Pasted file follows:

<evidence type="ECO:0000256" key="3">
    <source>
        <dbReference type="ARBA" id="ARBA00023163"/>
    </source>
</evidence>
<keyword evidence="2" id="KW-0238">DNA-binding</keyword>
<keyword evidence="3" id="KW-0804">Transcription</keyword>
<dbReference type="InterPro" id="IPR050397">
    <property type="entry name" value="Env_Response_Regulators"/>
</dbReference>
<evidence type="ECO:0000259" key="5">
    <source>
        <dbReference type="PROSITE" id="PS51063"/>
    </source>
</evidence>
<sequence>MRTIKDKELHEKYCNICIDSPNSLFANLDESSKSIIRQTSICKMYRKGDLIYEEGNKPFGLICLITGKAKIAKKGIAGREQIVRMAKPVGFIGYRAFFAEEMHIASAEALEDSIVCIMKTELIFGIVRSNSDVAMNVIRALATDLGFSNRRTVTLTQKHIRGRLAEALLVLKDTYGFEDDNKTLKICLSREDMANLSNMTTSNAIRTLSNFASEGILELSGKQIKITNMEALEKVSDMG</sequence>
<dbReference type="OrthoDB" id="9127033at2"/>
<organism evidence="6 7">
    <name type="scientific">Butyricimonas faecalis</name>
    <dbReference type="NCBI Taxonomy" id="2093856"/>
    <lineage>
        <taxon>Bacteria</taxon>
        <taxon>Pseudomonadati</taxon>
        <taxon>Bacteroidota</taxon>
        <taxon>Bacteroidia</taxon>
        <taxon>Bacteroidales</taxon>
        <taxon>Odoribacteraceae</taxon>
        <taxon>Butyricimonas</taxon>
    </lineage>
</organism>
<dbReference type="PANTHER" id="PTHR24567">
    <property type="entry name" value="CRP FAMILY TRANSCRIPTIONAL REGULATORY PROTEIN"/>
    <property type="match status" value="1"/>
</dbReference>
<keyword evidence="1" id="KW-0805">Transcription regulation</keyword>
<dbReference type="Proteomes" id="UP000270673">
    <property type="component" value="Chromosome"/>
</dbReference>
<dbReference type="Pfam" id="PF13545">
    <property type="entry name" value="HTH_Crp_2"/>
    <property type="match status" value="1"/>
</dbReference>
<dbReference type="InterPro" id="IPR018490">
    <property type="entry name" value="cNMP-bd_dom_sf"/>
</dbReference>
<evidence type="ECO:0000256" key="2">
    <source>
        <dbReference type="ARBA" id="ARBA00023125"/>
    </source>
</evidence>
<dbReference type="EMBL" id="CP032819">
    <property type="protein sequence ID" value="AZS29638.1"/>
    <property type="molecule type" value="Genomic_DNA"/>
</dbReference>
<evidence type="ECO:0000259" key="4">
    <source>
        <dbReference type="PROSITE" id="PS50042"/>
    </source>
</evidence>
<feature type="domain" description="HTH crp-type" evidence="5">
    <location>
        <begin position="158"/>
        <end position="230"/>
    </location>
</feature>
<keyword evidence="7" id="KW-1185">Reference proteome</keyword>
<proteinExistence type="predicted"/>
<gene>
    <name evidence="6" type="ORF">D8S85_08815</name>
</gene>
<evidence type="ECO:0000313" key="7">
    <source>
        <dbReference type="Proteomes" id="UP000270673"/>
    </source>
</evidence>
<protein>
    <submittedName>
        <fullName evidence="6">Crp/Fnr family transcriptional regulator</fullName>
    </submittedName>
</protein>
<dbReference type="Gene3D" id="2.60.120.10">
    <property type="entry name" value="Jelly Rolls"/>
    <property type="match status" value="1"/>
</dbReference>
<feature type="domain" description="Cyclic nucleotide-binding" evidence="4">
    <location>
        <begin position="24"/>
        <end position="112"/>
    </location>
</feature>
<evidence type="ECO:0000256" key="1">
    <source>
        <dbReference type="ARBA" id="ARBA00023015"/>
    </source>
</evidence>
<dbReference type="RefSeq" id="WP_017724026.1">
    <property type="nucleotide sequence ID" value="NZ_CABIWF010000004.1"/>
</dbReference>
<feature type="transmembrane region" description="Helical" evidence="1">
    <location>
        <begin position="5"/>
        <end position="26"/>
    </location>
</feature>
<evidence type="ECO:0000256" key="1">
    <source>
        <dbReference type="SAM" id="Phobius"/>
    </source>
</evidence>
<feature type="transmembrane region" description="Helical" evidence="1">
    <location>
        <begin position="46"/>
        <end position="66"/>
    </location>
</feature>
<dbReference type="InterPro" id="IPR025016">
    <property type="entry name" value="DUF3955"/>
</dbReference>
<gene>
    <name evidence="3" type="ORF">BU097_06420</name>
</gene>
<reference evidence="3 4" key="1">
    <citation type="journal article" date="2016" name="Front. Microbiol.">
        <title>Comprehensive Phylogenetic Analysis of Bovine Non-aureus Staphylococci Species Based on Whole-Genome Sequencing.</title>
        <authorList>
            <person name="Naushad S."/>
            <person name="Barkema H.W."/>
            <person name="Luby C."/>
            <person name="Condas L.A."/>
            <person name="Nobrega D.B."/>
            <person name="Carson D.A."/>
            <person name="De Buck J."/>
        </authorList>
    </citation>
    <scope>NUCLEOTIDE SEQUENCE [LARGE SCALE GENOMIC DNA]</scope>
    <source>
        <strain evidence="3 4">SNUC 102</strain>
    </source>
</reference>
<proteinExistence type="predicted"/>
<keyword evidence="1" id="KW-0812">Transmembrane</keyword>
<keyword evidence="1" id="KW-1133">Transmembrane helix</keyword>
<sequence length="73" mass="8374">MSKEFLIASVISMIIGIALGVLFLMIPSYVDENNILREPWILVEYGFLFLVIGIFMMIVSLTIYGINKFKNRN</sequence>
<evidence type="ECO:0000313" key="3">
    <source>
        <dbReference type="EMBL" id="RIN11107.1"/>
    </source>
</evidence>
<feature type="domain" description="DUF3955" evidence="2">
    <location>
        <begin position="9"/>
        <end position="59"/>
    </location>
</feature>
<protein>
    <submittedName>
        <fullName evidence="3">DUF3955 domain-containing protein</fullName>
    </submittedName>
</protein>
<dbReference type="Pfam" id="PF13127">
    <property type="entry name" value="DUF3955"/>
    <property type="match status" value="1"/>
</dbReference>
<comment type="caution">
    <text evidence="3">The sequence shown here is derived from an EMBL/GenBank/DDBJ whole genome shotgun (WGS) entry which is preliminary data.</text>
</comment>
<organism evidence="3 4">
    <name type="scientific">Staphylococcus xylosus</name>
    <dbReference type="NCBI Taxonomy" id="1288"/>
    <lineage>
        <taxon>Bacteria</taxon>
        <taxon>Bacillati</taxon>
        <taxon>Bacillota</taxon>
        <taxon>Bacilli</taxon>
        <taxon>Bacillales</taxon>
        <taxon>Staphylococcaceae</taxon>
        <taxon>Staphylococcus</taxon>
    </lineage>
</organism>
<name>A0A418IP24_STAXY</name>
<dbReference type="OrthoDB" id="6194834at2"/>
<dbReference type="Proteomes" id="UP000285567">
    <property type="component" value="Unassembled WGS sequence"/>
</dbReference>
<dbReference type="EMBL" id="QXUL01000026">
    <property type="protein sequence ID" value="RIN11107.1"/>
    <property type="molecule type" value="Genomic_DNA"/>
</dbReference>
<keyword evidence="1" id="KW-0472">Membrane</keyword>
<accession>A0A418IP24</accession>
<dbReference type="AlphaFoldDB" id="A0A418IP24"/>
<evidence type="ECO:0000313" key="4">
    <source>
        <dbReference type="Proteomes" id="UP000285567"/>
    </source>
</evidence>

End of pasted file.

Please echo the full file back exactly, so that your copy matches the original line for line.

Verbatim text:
<evidence type="ECO:0000256" key="3">
    <source>
        <dbReference type="ARBA" id="ARBA00023163"/>
    </source>
</evidence>
<keyword evidence="2" id="KW-0238">DNA-binding</keyword>
<keyword evidence="3" id="KW-0804">Transcription</keyword>
<dbReference type="InterPro" id="IPR050397">
    <property type="entry name" value="Env_Response_Regulators"/>
</dbReference>
<evidence type="ECO:0000259" key="5">
    <source>
        <dbReference type="PROSITE" id="PS51063"/>
    </source>
</evidence>
<sequence>MRTIKDKELHEKYCNICIDSPNSLFANLDESSKSIIRQTSICKMYRKGDLIYEEGNKPFGLICLITGKAKIAKKGIAGREQIVRMAKPVGFIGYRAFFAEEMHIASAEALEDSIVCIMKTELIFGIVRSNSDVAMNVIRALATDLGFSNRRTVTLTQKHIRGRLAEALLVLKDTYGFEDDNKTLKICLSREDMANLSNMTTSNAIRTLSNFASEGILELSGKQIKITNMEALEKVSDMG</sequence>
<dbReference type="OrthoDB" id="9127033at2"/>
<organism evidence="6 7">
    <name type="scientific">Butyricimonas faecalis</name>
    <dbReference type="NCBI Taxonomy" id="2093856"/>
    <lineage>
        <taxon>Bacteria</taxon>
        <taxon>Pseudomonadati</taxon>
        <taxon>Bacteroidota</taxon>
        <taxon>Bacteroidia</taxon>
        <taxon>Bacteroidales</taxon>
        <taxon>Odoribacteraceae</taxon>
        <taxon>Butyricimonas</taxon>
    </lineage>
</organism>
<dbReference type="PANTHER" id="PTHR24567">
    <property type="entry name" value="CRP FAMILY TRANSCRIPTIONAL REGULATORY PROTEIN"/>
    <property type="match status" value="1"/>
</dbReference>
<keyword evidence="1" id="KW-0805">Transcription regulation</keyword>
<dbReference type="Proteomes" id="UP000270673">
    <property type="component" value="Chromosome"/>
</dbReference>
<dbReference type="Pfam" id="PF13545">
    <property type="entry name" value="HTH_Crp_2"/>
    <property type="match status" value="1"/>
</dbReference>
<dbReference type="InterPro" id="IPR018490">
    <property type="entry name" value="cNMP-bd_dom_sf"/>
</dbReference>
<evidence type="ECO:0000256" key="2">
    <source>
        <dbReference type="ARBA" id="ARBA00023125"/>
    </source>
</evidence>
<dbReference type="EMBL" id="CP032819">
    <property type="protein sequence ID" value="AZS29638.1"/>
    <property type="molecule type" value="Genomic_DNA"/>
</dbReference>
<evidence type="ECO:0000259" key="4">
    <source>
        <dbReference type="PROSITE" id="PS50042"/>
    </source>
</evidence>
<feature type="domain" description="HTH crp-type" evidence="5">
    <location>
        <begin position="158"/>
        <end position="230"/>
    </location>
</feature>
<keyword evidence="7" id="KW-1185">Reference proteome</keyword>
<proteinExistence type="predicted"/>
<gene>
    <name evidence="6" type="ORF">D8S85_08815</name>
</gene>
<evidence type="ECO:0000313" key="7">
    <source>
        <dbReference type="Proteomes" id="UP000270673"/>
    </source>
</evidence>
<protein>
    <submittedName>
        <fullName evidence="6">Crp/Fnr family transcriptional regulator</fullName>
    </submittedName>
</protein>
<dbReference type="Gene3D" id="2.60.120.10">
    <property type="entry name" value="Jelly Rolls"/>
    <property type="match status" value="1"/>
</dbReference>
<feature type="domain" description="Cyclic nucleotide-binding" evidence="4">
    <location>
        <begin position="24"/>
        <end position="112"/>
    </location>
</feature>
<evidence type="ECO:0000256" key="1">
    <source>
        <dbReference type="ARBA" id="ARBA00023015"/>
    </source>
</evidence>
<dbReference type="RefSeq" id="WP_017724026.1">
    <property type="nucleotide sequence ID" value="NZ_CABIWF010000004.1"/>
</dbReference>
<feature type="transmembrane region" description="Helical" evidence="1">
    <location>
        <begin position="5"/>
        <end position="26"/>
    </location>
</feature>
<evidence type="ECO:0000256" key="1">
    <source>
        <dbReference type="SAM" id="Phobius"/>
    </source>
</evidence>
<feature type="transmembrane region" description="Helical" evidence="1">
    <location>
        <begin position="46"/>
        <end position="66"/>
    </location>
</feature>
<dbReference type="InterPro" id="IPR025016">
    <property type="entry name" value="DUF3955"/>
</dbReference>
<gene>
    <name evidence="3" type="ORF">BU097_06420</name>
</gene>
<reference evidence="3 4" key="1">
    <citation type="journal article" date="2016" name="Front. Microbiol.">
        <title>Comprehensive Phylogenetic Analysis of Bovine Non-aureus Staphylococci Species Based on Whole-Genome Sequencing.</title>
        <authorList>
            <person name="Naushad S."/>
            <person name="Barkema H.W."/>
            <person name="Luby C."/>
            <person name="Condas L.A."/>
            <person name="Nobrega D.B."/>
            <person name="Carson D.A."/>
            <person name="De Buck J."/>
        </authorList>
    </citation>
    <scope>NUCLEOTIDE SEQUENCE [LARGE SCALE GENOMIC DNA]</scope>
    <source>
        <strain evidence="3 4">SNUC 102</strain>
    </source>
</reference>
<proteinExistence type="predicted"/>
<keyword evidence="1" id="KW-0812">Transmembrane</keyword>
<keyword evidence="1" id="KW-1133">Transmembrane helix</keyword>
<sequence length="73" mass="8374">MSKEFLIASVISMIIGIALGVLFLMIPSYVDENNILREPWILVEYGFLFLVIGIFMMIVSLTIYGINKFKNRN</sequence>
<evidence type="ECO:0000313" key="3">
    <source>
        <dbReference type="EMBL" id="RIN11107.1"/>
    </source>
</evidence>
<feature type="domain" description="DUF3955" evidence="2">
    <location>
        <begin position="9"/>
        <end position="59"/>
    </location>
</feature>
<protein>
    <submittedName>
        <fullName evidence="3">DUF3955 domain-containing protein</fullName>
    </submittedName>
</protein>
<dbReference type="Pfam" id="PF13127">
    <property type="entry name" value="DUF3955"/>
    <property type="match status" value="1"/>
</dbReference>
<comment type="caution">
    <text evidence="3">The sequence shown here is derived from an EMBL/GenBank/DDBJ whole genome shotgun (WGS) entry which is preliminary data.</text>
</comment>
<organism evidence="3 4">
    <name type="scientific">Staphylococcus xylosus</name>
    <dbReference type="NCBI Taxonomy" id="1288"/>
    <lineage>
        <taxon>Bacteria</taxon>
        <taxon>Bacillati</taxon>
        <taxon>Bacillota</taxon>
        <taxon>Bacilli</taxon>
        <taxon>Bacillales</taxon>
        <taxon>Staphylococcaceae</taxon>
        <taxon>Staphylococcus</taxon>
    </lineage>
</organism>
<name>A0A418IP24_STAXY</name>
<dbReference type="OrthoDB" id="6194834at2"/>
<dbReference type="Proteomes" id="UP000285567">
    <property type="component" value="Unassembled WGS sequence"/>
</dbReference>
<dbReference type="EMBL" id="QXUL01000026">
    <property type="protein sequence ID" value="RIN11107.1"/>
    <property type="molecule type" value="Genomic_DNA"/>
</dbReference>
<keyword evidence="1" id="KW-0472">Membrane</keyword>
<accession>A0A418IP24</accession>
<dbReference type="AlphaFoldDB" id="A0A418IP24"/>
<evidence type="ECO:0000313" key="4">
    <source>
        <dbReference type="Proteomes" id="UP000285567"/>
    </source>
</evidence>